No NDA prior to patent = no deal on anything patentable. Sorry, but that's a deal-breaker.


I'm not sure what you mean by this.

A lot of Bedini's stuff already is patented. Bearden's MEG is patented.

Anyway, I'm the farthest thing from a lawyer here! I just want ATS to be able to publish/present the testing data and be able to do it in such a way that the tech team can't be accused of faking/fudging the results either way..

I'm positive something can be worked out here. But the staff would have to actually start communicating with the inventors



posted on Jan, 7 2010 @ 12:02 PM
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Anyone who develops a true overunity device and attempts to patent it, in my humble opinion will either have their patent seized due to "national security" or be "eliminated".

Too many people, governments, and corporations have too much to lose to allow such a device to get out. I think it will happen eventually, but the person that does it will have to just give the secret away to the whole world in order to stay alive and depend on manufacturing and distribution to make the big bucks.



posted on Jan, 7 2010 @ 12:15 PM
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Major Todd Hathaway has a nice list of inventors here:

altenergy2012.blogspot.com...



posted on Jan, 7 2010 @ 01:01 PM
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reply to post by MajorDisaster

If a device is patented,then there is no need for an NDA. Perhaps an explanation of what an NDA is would help:

An NDA (Non-Disclosure Agreement) is a legally binding contract between collaborators on an invention. It specifically prohibits the parties from disclosing the invention in any part to outside parties unless authorized by the inventor. In a court of law, violation of an NDA can lead to penalties in excess of the value of the invention covered.

For example: let us say that you wished to fund an invention I was working on. I would require, before any information is disclosed, an NDA between us (and I have an NDA here that I typically use, drawn up by an attorney who was very familiar with patent processes). That NDA would include all available information on the invention as an addendum. It would preclude you from discussing or disseminating information on the invention to anyone not either included in the NDA or authorized myself as the named inventor. If you violated that NDA, I could sue you (and probably win, if the NDA was written properly) for the entire amount you received from the violation, the money I lost by not being able to patent the invention, and punitive damages as well. NDA's are serious.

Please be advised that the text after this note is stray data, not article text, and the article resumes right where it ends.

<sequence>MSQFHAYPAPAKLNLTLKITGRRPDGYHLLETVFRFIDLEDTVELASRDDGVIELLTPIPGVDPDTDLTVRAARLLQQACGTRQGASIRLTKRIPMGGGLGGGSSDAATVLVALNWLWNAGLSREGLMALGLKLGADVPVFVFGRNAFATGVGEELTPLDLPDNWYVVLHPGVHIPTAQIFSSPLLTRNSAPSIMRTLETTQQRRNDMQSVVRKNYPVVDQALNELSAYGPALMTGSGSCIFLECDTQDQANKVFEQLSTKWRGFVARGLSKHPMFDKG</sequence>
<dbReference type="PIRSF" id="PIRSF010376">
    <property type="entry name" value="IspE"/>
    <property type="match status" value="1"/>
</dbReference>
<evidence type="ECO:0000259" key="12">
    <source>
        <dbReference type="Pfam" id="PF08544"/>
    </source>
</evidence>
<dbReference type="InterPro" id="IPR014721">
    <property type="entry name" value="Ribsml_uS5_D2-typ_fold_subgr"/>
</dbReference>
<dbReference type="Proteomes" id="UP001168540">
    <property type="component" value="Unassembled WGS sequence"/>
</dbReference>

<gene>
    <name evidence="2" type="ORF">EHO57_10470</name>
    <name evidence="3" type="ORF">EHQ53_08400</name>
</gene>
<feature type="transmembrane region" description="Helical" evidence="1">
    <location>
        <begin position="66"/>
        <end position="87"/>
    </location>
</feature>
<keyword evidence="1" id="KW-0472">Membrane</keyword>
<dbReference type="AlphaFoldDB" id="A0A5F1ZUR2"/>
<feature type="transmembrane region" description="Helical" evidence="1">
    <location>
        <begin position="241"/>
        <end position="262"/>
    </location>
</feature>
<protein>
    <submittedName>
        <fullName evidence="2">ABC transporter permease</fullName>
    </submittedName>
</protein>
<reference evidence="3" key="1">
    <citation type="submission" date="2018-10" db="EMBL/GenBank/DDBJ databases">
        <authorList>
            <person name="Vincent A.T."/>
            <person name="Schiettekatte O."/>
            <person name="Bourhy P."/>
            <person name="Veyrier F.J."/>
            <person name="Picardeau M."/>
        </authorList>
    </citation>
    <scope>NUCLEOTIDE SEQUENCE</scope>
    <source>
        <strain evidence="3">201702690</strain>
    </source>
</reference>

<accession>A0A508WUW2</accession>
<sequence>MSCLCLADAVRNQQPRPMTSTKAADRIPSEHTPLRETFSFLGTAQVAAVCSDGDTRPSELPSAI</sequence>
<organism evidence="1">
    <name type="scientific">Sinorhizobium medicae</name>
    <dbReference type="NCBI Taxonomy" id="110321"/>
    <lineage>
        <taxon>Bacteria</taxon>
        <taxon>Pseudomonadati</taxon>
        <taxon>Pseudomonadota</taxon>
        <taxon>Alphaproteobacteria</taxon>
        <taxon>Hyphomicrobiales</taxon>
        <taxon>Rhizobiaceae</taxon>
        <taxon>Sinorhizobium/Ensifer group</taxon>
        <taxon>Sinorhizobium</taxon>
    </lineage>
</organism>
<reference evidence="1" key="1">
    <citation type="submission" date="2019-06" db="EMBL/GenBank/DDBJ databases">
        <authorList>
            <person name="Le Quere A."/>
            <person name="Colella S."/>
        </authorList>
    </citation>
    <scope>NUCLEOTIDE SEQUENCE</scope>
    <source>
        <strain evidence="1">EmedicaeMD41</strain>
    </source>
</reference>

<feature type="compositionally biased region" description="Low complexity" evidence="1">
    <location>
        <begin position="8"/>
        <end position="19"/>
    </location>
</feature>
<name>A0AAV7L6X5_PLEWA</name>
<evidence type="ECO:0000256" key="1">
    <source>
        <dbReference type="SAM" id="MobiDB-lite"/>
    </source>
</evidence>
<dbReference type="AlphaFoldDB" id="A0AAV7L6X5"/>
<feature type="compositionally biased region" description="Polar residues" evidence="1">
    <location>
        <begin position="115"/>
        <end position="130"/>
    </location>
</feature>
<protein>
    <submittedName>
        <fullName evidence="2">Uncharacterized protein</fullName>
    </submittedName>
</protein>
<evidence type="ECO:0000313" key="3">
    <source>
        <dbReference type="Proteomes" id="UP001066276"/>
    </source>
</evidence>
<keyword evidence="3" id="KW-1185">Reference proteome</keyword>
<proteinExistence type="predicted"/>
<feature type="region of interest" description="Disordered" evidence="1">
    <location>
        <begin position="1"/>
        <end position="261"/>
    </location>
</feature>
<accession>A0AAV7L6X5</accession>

Without such an agreement, however, I as the inventor have no legal expectation that you would not take the information and sell it to a company for a fast buck. It would be akin to giving you the information without any restrictions. One post of the invention in any publication or on the Internet places that invention in the public domain, meaning it can never be patented and can be built by anyone, any time, without any permission from anybody. In other words, it becomes useless to the inventor financially.

Once a patent is applied for, and that application is officially accepted by the US Patent Office, there is no longer any need for an NDA. The patent will be awarded to the first application received, so no one can rush in and take the patent away at that point. If you look on many products, they contain the phrase "Patent Applied For", meaning that even though no patent has been issued, one has been officially applied for and should it be issued, anyone who is selling such a device would be in violation of that patent. In common English, it means "if you try to make this, you can probably be sued or forced to stop production later."

What this also means is, before the official application is accepted, someone with 'inside connections' could get an application accepted earlier and take the patent rights. This does and has happened.

So if you are interested in working with unpatented, non-public-domain inventions, you will have to sign NDAs. There is no other way. Attempting to talk to an inventor without first signing an NDA is akin to saying to that inventor "I'll only help if you give me everything and leave nothing for yourself." It's like only agreeing to rent an apartment if the owner gives you the apartment complex first. Good luck with that.

Now, if you are talking about something on youtube, it is either patented or public domain and therefore not patentable. If the inventor did not apply for a patent before publishing it, the invention is public domain. It has been published.

If you are talking about a patented invention, then people are free to build one for their own personal use or testing but are not permitted to engage in any type of commerce based in whole or in part on that invention without permission from the patent holder. The same applies if the patent has not been received, but has been applied for, with the exception that legal action cannot be taken until the patent is received.

I will say, however, that if one really wants free energy, it likely will not come from youtube. It is more likely sitting in someone's garage. Those you will not touch without an NDA. You would, however, probably be able to get the open public disclosure you want after a patent application has been accepted.

I hope this clears things up.

TheRedneck



posted on Jan, 7 2010 @ 01:08 PM
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Glad you guys are still making it happen in this thread... here is the latest test from an outside builder. This is the best run I have seen online so far... please note that this is not yet OU and still in the testing phase... but after only 3 weeks this is very impressive... also please note...




The true Hz figure is 91, not 182, which was a double count from the counter.





posted on Jan, 7 2010 @ 01:14 PM
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Originally posted by MajorDisaster
reply to post by LightFantastic
 


Only if you agree to do all the tests and take all the measurements on camera for the whole world to see, so that you can't later fudge the data or weasel out of it.